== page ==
Here's a nice little catalog of compound meter fills by Ringo Starr, playing on the acoustic, Anthology version of God. Reading Andy Newmark's interview got me in the mood for some Jim Keltner, which I thought this was until I looked at the credit (the little "A Day In The Life" quote after the "I don't believe in Beatles" line would've been cute coming from him). It's really worth it to give this at least one close read-through along with the recording- Ringo is very sensitive in his dynamics throughout the piece, and swings the 16ths in a variety of ways- anywhere between a dotted-16th/32nd rhythm to even 16ths.

Download the pdf 

YouTube video of the track after the break:

1984 Modern Drummer interview: Andy Newmark

Here are some excerpts from another great Modern Drummer interview from my youth, this time with session drummer Andy Newmark, drummer on Sly Stone's Fresh, John Lennon's Double Fantasy, David Bowie's Young Americans, and much more. Here he discusses studio greats Jim Keltner and Jim Gordon- who he has worked with closely, his time with George Harrison and John Lennon, and the craft of drumming on records:

It's a feeling that makes other musicians, and producers, feel musically comfortable. They're able to play that real simple stuff with a conviction that makes it work. If you don't see the beauty in playing simple and get off on it, then when you do it, it won't come off like the person who loves to do it. When Russ Kunkel, Gordon or Keltner would just play those real simple beats, they got off on it. They liked that; they were into it, so it gave the notes validity.

Also, I noticed on the playback that all of the takes- not just the final one- sounded like real records. Whereas often, when I'd hear a playback of something I was doing, a lot of little things would make it feel, to me, like a demo. When I heard them play on something, it always seemed to be so smooth. They had a way of making everything settle and be relaxed. The hardest thing to get a studio drummer to do is make the record feel it's in the right place. Tempo has a lot to do with good records. Being slightly too fast or too slow might cause the whole song to miss the point. And I think producers rely on drummers to find that magical place, within a very small range of tempo. It's something that most people might not hear. There isn't a large difference in those tempos, but it's that one magical place that makes it feel like everything's breathing properly. I started picking up on an inner instinct from these guys that they knew where to put the tempo, and believed in it themselves. They weren't looking for direction- they were the direction; they were the core.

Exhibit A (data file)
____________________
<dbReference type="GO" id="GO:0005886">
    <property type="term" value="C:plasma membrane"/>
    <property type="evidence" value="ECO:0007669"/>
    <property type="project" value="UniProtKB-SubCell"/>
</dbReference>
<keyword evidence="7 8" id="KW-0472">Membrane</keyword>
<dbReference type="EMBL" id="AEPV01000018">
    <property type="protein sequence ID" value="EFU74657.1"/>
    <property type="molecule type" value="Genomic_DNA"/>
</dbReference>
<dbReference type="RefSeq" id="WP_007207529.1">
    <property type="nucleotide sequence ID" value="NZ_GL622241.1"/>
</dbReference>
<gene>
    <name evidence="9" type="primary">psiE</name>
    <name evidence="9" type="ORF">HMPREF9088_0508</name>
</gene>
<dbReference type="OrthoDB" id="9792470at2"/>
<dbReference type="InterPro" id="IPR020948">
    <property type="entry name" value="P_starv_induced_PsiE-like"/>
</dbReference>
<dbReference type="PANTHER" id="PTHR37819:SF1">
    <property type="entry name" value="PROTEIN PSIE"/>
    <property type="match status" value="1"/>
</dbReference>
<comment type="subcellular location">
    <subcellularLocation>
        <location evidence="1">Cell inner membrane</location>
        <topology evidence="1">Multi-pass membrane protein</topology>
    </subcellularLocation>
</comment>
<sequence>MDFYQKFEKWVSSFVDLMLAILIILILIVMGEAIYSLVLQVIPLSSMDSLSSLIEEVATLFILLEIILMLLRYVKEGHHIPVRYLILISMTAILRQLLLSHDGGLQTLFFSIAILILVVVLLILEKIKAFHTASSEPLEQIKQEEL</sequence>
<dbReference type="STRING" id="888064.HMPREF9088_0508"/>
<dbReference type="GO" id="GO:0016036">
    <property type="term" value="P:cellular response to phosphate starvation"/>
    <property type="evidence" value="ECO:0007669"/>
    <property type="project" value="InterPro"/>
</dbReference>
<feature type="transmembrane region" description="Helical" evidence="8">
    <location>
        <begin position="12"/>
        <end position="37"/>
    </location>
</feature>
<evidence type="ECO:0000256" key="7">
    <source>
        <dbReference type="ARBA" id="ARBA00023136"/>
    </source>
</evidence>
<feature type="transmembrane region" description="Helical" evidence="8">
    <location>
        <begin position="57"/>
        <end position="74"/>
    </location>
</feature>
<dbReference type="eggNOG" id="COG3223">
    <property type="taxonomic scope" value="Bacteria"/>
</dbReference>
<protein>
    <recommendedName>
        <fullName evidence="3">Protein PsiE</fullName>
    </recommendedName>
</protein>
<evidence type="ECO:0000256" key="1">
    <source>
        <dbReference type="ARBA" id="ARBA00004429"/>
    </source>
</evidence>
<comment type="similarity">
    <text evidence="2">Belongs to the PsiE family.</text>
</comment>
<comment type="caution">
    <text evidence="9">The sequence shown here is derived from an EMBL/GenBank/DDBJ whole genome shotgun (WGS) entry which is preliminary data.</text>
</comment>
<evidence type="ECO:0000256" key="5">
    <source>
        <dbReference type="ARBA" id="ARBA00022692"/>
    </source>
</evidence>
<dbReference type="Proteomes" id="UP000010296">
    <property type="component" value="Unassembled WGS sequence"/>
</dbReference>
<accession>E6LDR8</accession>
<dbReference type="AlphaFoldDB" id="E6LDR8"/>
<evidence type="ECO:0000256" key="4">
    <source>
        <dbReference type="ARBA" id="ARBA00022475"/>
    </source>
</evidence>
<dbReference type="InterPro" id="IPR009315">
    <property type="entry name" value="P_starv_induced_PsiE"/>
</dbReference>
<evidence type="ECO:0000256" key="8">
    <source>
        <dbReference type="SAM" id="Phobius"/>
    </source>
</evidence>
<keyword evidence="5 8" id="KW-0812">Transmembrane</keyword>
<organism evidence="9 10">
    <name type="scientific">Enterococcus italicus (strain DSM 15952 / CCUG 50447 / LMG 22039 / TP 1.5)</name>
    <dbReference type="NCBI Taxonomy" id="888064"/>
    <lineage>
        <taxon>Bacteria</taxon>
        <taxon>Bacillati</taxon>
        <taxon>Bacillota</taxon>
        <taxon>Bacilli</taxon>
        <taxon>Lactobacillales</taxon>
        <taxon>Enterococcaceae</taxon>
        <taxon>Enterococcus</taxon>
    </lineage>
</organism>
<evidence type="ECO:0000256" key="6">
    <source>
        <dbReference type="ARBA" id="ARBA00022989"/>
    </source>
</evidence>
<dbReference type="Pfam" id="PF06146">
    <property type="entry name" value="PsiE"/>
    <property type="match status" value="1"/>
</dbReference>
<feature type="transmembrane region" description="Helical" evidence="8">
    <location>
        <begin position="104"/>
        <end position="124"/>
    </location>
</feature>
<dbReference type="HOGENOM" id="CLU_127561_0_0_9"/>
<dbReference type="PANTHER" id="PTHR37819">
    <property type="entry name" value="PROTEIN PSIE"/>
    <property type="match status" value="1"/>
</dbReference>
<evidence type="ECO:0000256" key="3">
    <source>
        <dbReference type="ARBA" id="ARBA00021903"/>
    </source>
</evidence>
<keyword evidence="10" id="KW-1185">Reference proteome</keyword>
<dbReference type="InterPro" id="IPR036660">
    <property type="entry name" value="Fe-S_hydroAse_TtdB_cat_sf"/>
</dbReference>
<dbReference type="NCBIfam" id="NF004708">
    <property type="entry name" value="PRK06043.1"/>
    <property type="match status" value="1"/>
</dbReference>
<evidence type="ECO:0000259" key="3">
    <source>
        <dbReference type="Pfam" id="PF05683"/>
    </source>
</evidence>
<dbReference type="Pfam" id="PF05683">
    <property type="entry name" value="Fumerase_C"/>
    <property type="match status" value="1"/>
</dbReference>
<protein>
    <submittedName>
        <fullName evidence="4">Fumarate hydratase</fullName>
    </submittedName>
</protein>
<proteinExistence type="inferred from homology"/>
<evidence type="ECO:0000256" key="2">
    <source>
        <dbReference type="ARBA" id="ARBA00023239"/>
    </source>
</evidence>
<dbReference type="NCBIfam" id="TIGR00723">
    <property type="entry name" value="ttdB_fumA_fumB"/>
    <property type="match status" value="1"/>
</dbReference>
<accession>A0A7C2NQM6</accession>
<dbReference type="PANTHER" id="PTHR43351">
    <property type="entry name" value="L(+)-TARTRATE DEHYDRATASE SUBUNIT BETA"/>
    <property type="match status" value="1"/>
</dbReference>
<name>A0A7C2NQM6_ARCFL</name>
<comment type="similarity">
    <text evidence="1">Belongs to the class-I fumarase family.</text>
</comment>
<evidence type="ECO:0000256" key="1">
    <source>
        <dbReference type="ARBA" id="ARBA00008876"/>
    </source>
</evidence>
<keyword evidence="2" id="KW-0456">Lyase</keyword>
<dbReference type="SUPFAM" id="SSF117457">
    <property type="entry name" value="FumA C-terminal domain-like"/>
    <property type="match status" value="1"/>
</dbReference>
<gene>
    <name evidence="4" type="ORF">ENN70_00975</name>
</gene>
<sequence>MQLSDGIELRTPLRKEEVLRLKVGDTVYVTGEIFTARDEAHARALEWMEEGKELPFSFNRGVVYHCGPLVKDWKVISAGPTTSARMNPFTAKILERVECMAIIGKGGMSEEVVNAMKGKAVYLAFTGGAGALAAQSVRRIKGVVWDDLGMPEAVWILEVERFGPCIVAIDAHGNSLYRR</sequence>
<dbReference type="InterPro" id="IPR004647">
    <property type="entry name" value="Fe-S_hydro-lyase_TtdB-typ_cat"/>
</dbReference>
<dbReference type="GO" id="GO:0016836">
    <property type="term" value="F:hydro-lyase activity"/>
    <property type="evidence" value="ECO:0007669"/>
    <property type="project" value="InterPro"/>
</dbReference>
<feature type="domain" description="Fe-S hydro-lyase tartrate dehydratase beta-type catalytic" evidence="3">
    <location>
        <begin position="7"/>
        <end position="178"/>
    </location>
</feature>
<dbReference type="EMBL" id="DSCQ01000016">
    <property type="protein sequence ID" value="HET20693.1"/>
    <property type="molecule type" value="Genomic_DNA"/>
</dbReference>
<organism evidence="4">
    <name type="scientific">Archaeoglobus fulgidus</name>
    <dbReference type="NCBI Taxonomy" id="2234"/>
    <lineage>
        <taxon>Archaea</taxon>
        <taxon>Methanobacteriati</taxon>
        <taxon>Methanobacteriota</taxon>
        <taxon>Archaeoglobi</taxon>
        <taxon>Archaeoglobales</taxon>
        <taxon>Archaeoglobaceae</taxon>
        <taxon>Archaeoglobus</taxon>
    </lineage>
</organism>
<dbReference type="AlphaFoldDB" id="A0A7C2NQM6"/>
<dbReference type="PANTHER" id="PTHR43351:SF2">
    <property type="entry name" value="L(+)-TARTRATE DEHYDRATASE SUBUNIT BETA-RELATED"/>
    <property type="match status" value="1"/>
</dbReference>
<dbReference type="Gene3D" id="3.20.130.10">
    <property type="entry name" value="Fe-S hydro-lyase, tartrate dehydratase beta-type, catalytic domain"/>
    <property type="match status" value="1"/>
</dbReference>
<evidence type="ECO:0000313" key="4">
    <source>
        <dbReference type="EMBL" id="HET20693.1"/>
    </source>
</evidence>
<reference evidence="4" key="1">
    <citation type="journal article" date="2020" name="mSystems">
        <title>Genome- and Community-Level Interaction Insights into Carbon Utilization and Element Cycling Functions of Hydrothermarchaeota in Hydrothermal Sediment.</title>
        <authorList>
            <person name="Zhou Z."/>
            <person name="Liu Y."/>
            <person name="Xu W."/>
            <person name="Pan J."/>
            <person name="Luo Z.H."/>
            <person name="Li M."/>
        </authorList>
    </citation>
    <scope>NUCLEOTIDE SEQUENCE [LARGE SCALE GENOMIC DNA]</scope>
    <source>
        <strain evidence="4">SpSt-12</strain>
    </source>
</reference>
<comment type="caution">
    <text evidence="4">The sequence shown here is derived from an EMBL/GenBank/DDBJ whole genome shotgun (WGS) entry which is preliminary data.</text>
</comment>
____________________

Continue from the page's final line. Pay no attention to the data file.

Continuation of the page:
Extended excerpts plus a couple more of Newmark's tracks after the break:

Tuesday, July 05, 2011

Getting started soloing over a form

This is more a roughly-progressive series of guidelines than a step-by-step how-to; this is a much larger subject than can be fully addressed in one little blog post. Players spend years or decades developing a mature soloing style, hopefully continuing to grow over an entire career. I'll certainly be addressing each topic below in stand-alone posts in the near future.

Soloing does require you to make the leap into creative playing on your own- study materials and a pure intellectual approach will not get you there. We're assuming here that you're reasonably comfortable playing general solo stuff (even if very simple) in time and without losing your place in the measure. If you're not, see the tip at the end of the piece, and/or start getting comfortable improvising with very simple materials: quarter notes, quarter rests, 8th notes, and 8th rests.

Get comfortable with generic four and eight measure phrases. At first you should be able to just play for that many measures without getting lost, maybe with a crash at the beginning; soon you should be able to put a more musical ending on each section, and set up the next section. The goal is to make a coherent melodic phrase, with a conversational arc, just as if you were telling someone something interesting vocally for an equal length of time. If you experience problems keeping track, start with two-measure phrases. It will also help (and is good practice musically) to restrict yourself to one or maybe two ideas per phrase.

Much more after the break:

Monday, July 04, 2011

Happy 4th

I haven't listened to this in years- it's a pretty remarkable piece of music. I'm now off to try my hand at making a lemon meringue pie...

Saturday, July 02, 2011

Transcription: Roy Haynes - In Walked Bud

To make up for the exceptionally light posting this week, and to follow up the Roy Haynes transcription round-up, here's an extra special solo from In Walked Bud, on Thelonious Monk's Misterioso, which I first transcribed off of the LP in 1988 when I was in the jazz program at USC. It's a classic example, maybe the classic example of melodic drumming, with Haynes closely playing off the melody of the tune.

March '17 update: Complete transcription now available in e-book format for tablet and Kindle, along with four other Roy Haynes solo transcriptions! Get 5 Roy Haynes Solos now.

Friday, July 01, 2011

The stars are aligned

Or something. Looks like I'll be playing this tune with two different groups two weeks in a row, after never playing it in the 20+ years I've known it. A ton more Metheny/Haynes/Holland goodness after the break.